In 2018 the NFU highlighted the need for a focus on homegrown food. The stats showed that British food stocks would run bare by August 7th if the nation was fed only British food from January 1st – meaning the country produced just 60% of its own food. At the end of the year, a Europe-wide potato shortage was pinpointed as the reason behind a hike in prices for crisps and chips, with memorable storm the Beast from The East delaying planting and the summer heatwave not providing the correct conditions for spuds to grow.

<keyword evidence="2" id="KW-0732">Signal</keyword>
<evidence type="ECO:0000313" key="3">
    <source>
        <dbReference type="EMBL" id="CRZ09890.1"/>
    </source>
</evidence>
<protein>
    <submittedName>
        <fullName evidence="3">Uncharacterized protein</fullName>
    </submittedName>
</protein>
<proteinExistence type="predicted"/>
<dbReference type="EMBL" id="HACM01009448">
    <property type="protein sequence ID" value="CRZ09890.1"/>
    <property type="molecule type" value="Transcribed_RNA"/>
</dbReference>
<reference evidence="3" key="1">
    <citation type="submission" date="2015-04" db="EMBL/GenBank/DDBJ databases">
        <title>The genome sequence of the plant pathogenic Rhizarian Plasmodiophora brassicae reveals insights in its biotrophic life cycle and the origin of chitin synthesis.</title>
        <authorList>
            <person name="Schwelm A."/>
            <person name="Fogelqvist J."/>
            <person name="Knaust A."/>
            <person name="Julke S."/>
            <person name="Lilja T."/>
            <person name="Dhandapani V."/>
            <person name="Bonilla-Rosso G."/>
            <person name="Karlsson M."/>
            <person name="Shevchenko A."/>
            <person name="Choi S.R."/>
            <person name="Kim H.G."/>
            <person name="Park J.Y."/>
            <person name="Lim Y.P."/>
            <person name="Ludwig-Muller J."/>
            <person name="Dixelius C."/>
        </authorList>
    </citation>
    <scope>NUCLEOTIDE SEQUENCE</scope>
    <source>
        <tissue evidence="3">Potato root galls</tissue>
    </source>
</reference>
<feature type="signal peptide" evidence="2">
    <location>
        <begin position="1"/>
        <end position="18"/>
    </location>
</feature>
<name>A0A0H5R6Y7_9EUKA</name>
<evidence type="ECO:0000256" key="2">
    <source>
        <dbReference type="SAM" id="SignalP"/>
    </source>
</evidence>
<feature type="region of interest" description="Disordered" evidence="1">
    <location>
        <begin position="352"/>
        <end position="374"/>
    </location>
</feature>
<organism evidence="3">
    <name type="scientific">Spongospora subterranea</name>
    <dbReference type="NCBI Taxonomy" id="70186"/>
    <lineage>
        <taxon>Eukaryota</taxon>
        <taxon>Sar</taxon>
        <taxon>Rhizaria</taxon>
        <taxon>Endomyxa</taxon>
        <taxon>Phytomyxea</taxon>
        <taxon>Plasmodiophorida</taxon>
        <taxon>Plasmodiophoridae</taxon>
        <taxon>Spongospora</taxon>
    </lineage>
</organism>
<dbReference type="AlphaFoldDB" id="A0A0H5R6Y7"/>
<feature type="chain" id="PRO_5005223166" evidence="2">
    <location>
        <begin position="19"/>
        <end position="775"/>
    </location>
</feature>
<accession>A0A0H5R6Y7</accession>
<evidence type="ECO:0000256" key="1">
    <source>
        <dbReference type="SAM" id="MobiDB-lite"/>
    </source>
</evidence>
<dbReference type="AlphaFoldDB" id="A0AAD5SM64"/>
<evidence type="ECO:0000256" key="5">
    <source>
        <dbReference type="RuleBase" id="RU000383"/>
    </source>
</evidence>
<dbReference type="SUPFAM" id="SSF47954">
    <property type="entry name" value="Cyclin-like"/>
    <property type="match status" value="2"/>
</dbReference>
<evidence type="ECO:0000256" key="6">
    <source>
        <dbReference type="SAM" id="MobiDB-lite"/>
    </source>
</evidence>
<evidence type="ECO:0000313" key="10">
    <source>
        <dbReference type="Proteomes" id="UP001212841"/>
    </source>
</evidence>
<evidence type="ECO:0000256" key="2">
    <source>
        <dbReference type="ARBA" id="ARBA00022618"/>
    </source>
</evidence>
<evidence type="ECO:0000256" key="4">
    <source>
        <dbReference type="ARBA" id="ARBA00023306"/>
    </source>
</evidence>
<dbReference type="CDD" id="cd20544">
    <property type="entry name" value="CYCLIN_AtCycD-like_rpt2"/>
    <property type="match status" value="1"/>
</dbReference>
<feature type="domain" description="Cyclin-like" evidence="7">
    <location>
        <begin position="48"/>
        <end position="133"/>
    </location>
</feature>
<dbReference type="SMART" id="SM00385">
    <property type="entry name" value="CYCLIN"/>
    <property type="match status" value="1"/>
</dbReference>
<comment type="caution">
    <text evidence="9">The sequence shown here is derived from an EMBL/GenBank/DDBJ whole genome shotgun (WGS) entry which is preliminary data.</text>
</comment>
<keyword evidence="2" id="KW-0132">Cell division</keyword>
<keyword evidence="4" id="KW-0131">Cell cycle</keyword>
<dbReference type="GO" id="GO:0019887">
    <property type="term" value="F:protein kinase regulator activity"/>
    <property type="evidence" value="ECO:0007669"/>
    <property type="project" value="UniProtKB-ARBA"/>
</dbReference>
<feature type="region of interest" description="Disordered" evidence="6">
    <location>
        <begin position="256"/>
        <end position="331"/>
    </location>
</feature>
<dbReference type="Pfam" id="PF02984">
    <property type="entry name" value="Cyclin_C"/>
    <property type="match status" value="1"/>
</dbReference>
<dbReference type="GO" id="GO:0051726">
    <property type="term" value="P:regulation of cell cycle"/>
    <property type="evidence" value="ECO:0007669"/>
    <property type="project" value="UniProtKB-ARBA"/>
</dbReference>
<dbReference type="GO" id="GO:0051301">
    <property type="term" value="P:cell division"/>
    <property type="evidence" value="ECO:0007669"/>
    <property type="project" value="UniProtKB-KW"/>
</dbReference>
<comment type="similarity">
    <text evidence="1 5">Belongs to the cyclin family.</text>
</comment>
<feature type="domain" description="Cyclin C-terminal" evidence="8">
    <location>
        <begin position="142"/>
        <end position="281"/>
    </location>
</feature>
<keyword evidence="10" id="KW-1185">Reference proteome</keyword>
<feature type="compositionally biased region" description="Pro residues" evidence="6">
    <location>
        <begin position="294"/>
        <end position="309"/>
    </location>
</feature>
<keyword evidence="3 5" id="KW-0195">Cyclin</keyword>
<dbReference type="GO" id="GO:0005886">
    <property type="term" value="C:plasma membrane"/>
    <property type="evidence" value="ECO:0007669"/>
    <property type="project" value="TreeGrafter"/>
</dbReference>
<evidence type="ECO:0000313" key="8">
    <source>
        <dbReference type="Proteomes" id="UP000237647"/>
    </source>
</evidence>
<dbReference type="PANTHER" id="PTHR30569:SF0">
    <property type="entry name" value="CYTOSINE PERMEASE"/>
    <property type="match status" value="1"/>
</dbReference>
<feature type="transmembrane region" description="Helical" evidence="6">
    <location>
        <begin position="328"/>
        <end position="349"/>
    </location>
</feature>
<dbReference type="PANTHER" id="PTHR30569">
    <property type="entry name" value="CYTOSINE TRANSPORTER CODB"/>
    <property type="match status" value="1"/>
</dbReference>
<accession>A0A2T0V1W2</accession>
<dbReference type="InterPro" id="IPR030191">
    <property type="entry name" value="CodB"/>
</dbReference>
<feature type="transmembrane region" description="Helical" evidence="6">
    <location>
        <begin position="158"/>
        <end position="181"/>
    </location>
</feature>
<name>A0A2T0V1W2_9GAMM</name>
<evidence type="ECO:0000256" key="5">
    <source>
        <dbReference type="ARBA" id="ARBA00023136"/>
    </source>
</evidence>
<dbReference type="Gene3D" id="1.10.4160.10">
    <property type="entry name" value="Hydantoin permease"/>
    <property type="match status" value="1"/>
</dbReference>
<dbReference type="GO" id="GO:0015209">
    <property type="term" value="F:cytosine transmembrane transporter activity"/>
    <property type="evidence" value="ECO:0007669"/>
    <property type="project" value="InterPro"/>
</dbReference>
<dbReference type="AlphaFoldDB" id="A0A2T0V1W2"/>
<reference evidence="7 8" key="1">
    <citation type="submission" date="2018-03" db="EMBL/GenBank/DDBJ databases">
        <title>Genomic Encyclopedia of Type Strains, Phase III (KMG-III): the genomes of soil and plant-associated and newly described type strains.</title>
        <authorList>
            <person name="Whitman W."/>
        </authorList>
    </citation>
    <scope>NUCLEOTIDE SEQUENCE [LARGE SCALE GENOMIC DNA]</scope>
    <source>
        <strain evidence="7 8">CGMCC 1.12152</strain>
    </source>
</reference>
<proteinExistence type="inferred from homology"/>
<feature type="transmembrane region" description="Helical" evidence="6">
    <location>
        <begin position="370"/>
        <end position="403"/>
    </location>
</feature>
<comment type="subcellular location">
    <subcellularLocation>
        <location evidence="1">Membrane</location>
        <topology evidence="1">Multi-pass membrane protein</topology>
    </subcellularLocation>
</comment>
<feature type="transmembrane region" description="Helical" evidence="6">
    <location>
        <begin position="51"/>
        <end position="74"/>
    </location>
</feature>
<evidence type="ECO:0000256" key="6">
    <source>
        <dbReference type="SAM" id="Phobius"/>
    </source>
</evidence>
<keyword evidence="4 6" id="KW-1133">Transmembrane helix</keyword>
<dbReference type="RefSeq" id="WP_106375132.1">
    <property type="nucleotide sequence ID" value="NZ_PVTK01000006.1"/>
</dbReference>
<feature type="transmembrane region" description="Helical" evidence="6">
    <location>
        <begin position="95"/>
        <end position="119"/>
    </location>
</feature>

This year saw a big push on the vegan front as major supermarkets and chains released a hoard of new products and The Veganuary campaign had its most successful to date, with a record-breaking 250,310 people from 190 countries around the world signing up. 2019 also brought the launch of the first Future Food Awards – a collaboration between Speciality Food and The FoodTalk Show – to celebrate the new brands and innovations revolutionising the food and drink industry. In June, the government announced Natasha’s Law, which required businesses to provide a full ingredients list on pre-packaged foods, following the tragic death of teenager Natasha Ednan-Laperouse after an allergic reaction to a Pret a Manger baguette. The year ended with a general election, with the Conservatives winning by the largest majority since the 1980s after Boris Johnson pledged to “Get Brexit Done”.